In mid-October, an elderly couple stopped by the U-M’s Briarwood Medical Group for flu shots. They waited for forty-five minutes on a line that went up a long hallway and almost out to the street.

“More people have been coming all over Ann Arbor,” says Tracy Newhouse, who runs the flu immunization program for the U-M’s Michigan Visiting Care. “Our clinics are busier than ever.” Rhonda Morris, pharmacy district manager for Rite Aid, says that the number of people coming in for flu shots is up 10 percent over last October.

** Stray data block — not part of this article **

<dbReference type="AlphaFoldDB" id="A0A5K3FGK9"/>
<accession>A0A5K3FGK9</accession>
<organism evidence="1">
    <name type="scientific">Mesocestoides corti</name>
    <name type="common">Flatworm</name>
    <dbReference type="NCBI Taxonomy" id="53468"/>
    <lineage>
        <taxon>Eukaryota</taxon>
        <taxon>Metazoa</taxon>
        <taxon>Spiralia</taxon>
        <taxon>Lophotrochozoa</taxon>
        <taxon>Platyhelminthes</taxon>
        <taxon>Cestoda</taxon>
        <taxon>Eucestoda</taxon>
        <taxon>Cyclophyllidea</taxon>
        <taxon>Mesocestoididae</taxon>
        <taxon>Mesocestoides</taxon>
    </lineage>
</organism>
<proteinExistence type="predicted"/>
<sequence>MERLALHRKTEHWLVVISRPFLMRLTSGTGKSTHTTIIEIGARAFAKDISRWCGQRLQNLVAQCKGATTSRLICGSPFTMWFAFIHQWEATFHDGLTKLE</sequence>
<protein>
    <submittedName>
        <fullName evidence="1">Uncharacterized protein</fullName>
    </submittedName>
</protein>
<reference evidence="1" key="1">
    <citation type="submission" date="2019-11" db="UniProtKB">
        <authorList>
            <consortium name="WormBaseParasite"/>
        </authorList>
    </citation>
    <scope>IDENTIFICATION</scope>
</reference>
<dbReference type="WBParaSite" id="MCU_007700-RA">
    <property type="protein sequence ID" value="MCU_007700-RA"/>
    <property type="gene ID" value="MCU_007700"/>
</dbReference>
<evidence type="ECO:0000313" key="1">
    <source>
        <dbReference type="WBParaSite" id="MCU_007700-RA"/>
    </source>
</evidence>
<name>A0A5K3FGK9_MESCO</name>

Why the increase? “More people have insurance that pays for inoculations this year than last,” Morris suggests. The nurse who inoculated the couple, though, thought fear of Ebola might be spurring people to take precautions against other diseases.

For Americans, the flu is actually a significantly greater danger. “If you asked many people right now, they would be more worried about Ebola,” says U-M epidemiology professor Matthew Boulton. By mid-month, there were three cases in the United States. Yet every year, 200,000 Americans are hospitalized for flu-related problems–and 20,000 die.

“People absolutely should get vaccinated,” Newhouse says, “to protect themselves and others.”